Delaware Pharmacy Schools

By | April 29, 2018

The Delaware pharmacy schools were built for those who own a bachelor degree and want to pursue a four-year advanced degree of Doctor of Pharmacy (or PharmD) in Delaware. Please note that PCAT which stands for Pharmacy College Admissions Test is required for applicants for admissions to pharmacy schools, while Doctor of Pharmacy is a must for those who want to consider working as a pharmacist in Delaware.

This page lists all Delaware pharmacy colleges that are accredited by the ACPE – Accreditation Council for Pharmacy Education. Included are complete contact information and website addresses of all Pharmacy schools, colleges, and universities within the state of Delaware.

Rank Pharmacy University Pharmacy Department
1 Dawn Training Centre
Address: 3700 Lancaster Pike Suite 105, Wilmington, DE 19805
Phone: (302) 633-9075
Pharmacy Department

Dawn Training Centre


Delaware – located in the east of the United States, part of the southern region of the United States. Known as the “First State” because of the 13 colonies that ratified the US Constitution (which made the colonies states), Delaware was the first to ratify the Constitution. This happened on December 7th, 1787.

State nicknames:

Diamond State

First State

Land of Tax-Free Shopping


The first European settlement on the territory of the future state was the Dutch trading post Svaanendeyl (“Zwaanendael” or “Swaanendael”), founded in 1631, where the city of Lewes is today. In 1638, the Swedes, led by Peter Minuit, established a colony around Fort Christina (located on the site of the modern city of Wilmington) and the area became known as “New Sweden”.

According to itypetravel, the name “Delaware” originated from the title of Governor of the Virginia colony Thomas West, 3rd Baron De la Warr. Ownership of the land that later became the state of Delaware was granted in 1682 by James, Duke of York (later to become King James II of England), William Pen. This land at that time was part of the colony of Pennsylvania, but in 1704 the “three lower counties” acquired a separate legislature, and in 1710 – their own executive council.

However, Cæcilius Calvert, 2nd Baron Baltimore of Maryland, also laid claim to southern Pennsylvania and much of Delaware. Litigation between Pen and Baltimore (and their heirs) continued in the Court of the Lord Chancellor in London for more than a hundred years. The dispute ended with an amicable agreement between the heirs, who agreed to a new survey, which resulted in the so-called Mason-Dixon line, which arose as a result of the survey conducted by Charles Mason and Jeremiah Dixon from 1763 to 1767. Part of this line is now the boundary separating the states of Maryland (to the west of the line) and Delaware. The other part separates Delaware (south of the line) and Pennsylvania. The dispute over this part of the border, known as the “Wedge”, ended only in 1921. The Mason-Dixon Line and other lines that define the modern border between Maryland and Delaware also pass through several cities, so that people who live on the same street can live in different states. About 80 limestone markers from the Mason-Dixon survey still survive today.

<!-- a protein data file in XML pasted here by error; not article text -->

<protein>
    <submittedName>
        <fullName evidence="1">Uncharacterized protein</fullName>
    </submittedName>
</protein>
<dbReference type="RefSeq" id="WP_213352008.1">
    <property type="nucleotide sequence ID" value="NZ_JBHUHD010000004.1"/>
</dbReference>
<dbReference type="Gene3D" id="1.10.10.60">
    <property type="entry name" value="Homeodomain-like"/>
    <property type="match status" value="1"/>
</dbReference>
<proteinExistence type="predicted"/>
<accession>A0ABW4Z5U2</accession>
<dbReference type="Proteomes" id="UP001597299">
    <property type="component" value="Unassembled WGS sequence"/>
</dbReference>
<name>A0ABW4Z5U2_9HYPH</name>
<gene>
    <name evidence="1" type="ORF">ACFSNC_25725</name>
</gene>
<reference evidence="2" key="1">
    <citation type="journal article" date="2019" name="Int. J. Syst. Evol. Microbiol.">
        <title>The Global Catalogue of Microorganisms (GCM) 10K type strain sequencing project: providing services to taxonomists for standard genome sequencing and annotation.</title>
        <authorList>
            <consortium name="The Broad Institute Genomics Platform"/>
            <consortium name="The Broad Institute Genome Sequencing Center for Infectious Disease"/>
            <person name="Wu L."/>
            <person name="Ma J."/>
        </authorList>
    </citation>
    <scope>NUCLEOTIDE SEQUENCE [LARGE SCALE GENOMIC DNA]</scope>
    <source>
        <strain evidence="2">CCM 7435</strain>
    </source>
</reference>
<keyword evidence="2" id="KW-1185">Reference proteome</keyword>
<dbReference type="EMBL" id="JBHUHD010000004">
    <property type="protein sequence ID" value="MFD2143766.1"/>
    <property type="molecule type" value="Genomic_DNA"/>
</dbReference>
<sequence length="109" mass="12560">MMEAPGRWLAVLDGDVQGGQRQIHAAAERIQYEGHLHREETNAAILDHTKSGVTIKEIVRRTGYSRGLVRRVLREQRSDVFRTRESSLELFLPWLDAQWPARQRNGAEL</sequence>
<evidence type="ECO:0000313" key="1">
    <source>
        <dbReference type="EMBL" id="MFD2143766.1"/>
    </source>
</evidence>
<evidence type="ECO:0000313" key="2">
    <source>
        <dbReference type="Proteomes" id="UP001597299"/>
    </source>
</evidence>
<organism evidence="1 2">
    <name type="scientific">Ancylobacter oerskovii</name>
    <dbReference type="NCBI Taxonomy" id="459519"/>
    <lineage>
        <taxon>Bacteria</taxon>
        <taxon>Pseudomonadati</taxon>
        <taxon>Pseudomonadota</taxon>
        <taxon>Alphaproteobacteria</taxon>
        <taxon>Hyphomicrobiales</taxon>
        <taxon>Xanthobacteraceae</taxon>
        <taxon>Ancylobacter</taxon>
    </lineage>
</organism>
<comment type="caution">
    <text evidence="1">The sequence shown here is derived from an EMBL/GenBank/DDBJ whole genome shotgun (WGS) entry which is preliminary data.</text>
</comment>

Delaware was one of 13 colonies that rebelled against British rule during the Revolutionary War. The war began in 1776, and after it began, the three counties became the “Delaware State.” In 1792, this entity adopted its first constitution and declared itself to be the state of Delaware. The first governors bore the title “President of the State of Delaware”.

During the Civil War, Delaware was a slave state but, in accordance with the results of the referendum, remained in the Union. Two months before the end of the war, on February 18, 1865, Delaware voted against the Thirteenth Amendment to the US Constitution, which abolished slavery. This did not bring practical results, since a sufficient number of other states voted for the amendment, however, legally this amendment was ratified by the state of Delaware only in 1901, i.e. 40 years after Abraham Lincoln issued the Emancipation Proclamation.

Law and administrative structure

Delaware’s current constitution, the fourth in a row, was adopted in 1897 and provides for the division of power into legislative, executive and judicial. The legislature consists of the House of Representatives (41 members) and the Senate (21 members). The head of the executive branch is the Governor of Delaware. The highest court in the state court system is the Supreme Court.

Delaware is made up of three counties: Kent, New Castle and Sussex.

During presidential elections, Delaware residents usually vote for the Democratic nominee.

Delaware is one of the few states that still has a so-called Chancellor’s Court, which hears disputes arising from the “law of equity.”

It is believed that Delaware legislation is the most convenient in terms of business, especially managers of large corporations. This, and the presence of a special court whose judges specialize in disputes involving companies, is the reason that most of the largest and largest corporations in the United States are registered in Delaware, even if they are located in other states.

Delaware Department of Corporations website


Delaware borders Pennsylvania to the north and Maryland to the south and west. From the east, the state is washed by the waters of the Atlantic Ocean and the Delaware River. Delaware also includes small areas on the east side of the Delaware Delta, which in turn border New Jersey.

The largest city in the state is Wilmington, and the capital is Dover.


The US Air Force base located near Dover is one of the largest in the country. In addition to its primary purpose, the base also serves as a reception and temporary mortuary for US military personnel and some civilians who have died or died abroad.